The Telegraph From Below

This piece accompanies Sebastian James Rose’s longer article in History Workshop Journal 97: The Telegraph from Below: Race, Labour and the Indo-European Telegraph Department 1862–1927. It is currently available to read with free access.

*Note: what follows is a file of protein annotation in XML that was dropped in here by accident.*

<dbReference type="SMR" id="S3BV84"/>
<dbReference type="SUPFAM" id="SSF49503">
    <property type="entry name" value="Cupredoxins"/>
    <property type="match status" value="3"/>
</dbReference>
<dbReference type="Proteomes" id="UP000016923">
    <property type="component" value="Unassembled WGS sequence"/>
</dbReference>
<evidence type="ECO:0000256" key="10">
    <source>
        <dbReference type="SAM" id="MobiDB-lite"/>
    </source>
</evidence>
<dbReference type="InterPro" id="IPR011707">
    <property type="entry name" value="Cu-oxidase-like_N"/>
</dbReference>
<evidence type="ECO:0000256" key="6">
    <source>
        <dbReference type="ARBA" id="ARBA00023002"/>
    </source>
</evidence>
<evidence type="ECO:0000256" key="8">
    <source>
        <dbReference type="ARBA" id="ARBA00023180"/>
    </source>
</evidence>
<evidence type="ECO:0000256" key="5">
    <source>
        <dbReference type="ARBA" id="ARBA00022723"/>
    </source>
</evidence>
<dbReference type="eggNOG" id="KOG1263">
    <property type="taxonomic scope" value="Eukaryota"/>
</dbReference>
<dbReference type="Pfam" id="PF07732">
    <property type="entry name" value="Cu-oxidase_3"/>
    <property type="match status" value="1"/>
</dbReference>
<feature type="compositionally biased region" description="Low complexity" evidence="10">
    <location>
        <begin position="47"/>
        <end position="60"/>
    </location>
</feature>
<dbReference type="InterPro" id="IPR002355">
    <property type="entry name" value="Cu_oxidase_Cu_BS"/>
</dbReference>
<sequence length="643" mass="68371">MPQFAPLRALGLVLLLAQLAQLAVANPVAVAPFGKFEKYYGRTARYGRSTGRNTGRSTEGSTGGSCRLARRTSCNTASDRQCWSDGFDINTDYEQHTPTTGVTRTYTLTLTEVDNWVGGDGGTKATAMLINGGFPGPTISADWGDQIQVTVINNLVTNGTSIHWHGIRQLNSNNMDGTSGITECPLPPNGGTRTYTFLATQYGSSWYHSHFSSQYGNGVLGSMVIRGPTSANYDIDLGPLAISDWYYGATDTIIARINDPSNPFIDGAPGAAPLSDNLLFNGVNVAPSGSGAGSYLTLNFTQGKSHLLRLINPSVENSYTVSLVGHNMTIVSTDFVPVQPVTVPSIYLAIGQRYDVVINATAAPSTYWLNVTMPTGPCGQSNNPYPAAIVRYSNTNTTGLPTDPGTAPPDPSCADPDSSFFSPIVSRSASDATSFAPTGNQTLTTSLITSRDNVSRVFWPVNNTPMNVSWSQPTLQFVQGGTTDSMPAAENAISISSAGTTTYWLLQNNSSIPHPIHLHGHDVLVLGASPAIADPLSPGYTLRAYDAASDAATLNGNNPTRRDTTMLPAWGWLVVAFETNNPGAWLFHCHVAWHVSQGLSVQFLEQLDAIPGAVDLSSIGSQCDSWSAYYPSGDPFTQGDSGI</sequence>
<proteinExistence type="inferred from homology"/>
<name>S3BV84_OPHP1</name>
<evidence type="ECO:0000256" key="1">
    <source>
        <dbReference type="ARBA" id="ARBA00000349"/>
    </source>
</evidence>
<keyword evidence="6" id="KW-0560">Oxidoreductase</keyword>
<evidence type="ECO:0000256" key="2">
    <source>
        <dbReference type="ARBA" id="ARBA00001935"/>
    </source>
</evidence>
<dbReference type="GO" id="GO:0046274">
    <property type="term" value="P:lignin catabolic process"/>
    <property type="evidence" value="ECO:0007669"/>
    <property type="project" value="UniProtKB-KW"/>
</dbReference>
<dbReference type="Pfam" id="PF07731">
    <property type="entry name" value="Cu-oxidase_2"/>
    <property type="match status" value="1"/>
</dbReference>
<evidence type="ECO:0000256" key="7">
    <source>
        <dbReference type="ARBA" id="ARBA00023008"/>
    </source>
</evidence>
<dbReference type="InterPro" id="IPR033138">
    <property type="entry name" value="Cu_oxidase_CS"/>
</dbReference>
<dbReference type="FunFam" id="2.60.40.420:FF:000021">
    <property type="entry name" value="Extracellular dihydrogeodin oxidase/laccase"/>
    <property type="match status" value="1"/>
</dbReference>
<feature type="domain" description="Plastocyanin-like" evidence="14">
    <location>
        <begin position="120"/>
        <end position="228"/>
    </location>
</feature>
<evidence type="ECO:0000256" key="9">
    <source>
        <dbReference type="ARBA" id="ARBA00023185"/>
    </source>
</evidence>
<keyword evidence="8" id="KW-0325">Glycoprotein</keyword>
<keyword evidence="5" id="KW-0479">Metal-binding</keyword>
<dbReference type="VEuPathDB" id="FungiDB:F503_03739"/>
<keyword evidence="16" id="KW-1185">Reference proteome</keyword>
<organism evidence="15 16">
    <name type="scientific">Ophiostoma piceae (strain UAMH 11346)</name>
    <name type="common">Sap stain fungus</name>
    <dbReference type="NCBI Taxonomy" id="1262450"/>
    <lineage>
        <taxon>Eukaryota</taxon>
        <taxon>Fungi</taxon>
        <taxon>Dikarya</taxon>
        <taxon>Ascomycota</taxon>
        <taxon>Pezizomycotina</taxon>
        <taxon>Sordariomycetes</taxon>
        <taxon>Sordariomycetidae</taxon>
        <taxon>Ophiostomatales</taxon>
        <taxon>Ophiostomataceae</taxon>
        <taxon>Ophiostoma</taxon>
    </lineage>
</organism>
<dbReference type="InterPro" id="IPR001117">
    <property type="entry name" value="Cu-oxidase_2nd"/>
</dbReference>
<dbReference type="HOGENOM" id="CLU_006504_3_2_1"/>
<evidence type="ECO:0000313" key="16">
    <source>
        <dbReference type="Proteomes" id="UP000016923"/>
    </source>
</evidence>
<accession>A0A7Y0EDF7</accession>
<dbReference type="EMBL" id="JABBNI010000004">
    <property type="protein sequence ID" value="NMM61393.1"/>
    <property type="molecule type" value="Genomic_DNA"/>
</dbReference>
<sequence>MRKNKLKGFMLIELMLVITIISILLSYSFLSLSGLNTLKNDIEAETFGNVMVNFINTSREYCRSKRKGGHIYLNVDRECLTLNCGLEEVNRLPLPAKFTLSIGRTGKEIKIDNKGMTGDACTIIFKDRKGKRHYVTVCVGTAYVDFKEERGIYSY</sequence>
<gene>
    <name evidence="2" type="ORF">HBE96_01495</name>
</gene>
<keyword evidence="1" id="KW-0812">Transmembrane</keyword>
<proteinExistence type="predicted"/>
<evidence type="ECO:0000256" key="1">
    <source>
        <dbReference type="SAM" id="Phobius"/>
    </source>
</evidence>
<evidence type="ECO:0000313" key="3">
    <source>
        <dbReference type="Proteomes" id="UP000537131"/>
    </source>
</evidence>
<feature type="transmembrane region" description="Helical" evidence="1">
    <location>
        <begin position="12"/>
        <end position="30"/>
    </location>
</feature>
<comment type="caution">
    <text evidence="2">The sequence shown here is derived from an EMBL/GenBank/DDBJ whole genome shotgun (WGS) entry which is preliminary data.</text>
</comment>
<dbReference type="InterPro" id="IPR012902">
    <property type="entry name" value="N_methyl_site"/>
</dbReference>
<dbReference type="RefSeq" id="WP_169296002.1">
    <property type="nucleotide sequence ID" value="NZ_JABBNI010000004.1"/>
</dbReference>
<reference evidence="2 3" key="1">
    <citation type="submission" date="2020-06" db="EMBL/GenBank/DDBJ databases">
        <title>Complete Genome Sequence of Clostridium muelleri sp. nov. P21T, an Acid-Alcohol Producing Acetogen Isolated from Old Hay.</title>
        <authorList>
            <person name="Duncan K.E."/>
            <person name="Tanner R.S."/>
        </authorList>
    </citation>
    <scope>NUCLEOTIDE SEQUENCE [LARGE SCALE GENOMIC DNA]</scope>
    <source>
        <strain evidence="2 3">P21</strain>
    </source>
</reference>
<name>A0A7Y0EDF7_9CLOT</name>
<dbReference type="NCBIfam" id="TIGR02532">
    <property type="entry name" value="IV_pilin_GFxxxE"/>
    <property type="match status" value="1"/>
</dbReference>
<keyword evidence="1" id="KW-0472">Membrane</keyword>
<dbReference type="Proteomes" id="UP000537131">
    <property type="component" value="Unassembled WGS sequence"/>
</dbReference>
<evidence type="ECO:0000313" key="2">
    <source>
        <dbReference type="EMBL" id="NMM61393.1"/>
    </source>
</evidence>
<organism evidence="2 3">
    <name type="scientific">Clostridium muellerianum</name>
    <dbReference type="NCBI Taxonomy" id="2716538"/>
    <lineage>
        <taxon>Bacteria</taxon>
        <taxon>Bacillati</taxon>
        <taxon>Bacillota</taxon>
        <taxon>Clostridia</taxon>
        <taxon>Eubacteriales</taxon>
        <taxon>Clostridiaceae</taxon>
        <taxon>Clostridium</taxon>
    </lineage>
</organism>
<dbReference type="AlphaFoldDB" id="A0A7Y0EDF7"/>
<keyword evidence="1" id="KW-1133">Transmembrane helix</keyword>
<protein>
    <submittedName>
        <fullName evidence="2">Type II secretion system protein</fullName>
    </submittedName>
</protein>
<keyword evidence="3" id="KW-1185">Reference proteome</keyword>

Epitomised by Morse keys, copper wires, iron poles and submarine cables, the electric telegraph is widely considered the precursor of modern communication technologies. Along with the steam train, it symbolises the high technology of the Victorian period. Despite this, almost no scholarship exists on those who constructed, maintained, operated and secured its networks. Instead, telegraphs have been understood as ‘tools of empire’ and nations, and as technologies for nineteenth-century corporate expansion and globalisation. Yet, globalisation and empire building through telegraph infrastructure was only possible because of the thousands of subalterns who made and maintained telegraph networks. Shifting focus towards subaltern telegraph workers alters our perspective on the agency of labour: the various ways workers defined, pushed back and complicated the demands of officials and hierarchies imposed form above. Studying these workers shows us that empire and its technologies were not strong, stable and omniscient, but brittle and precarious, reliant upon negotiations and contestations with local communities and ecologies.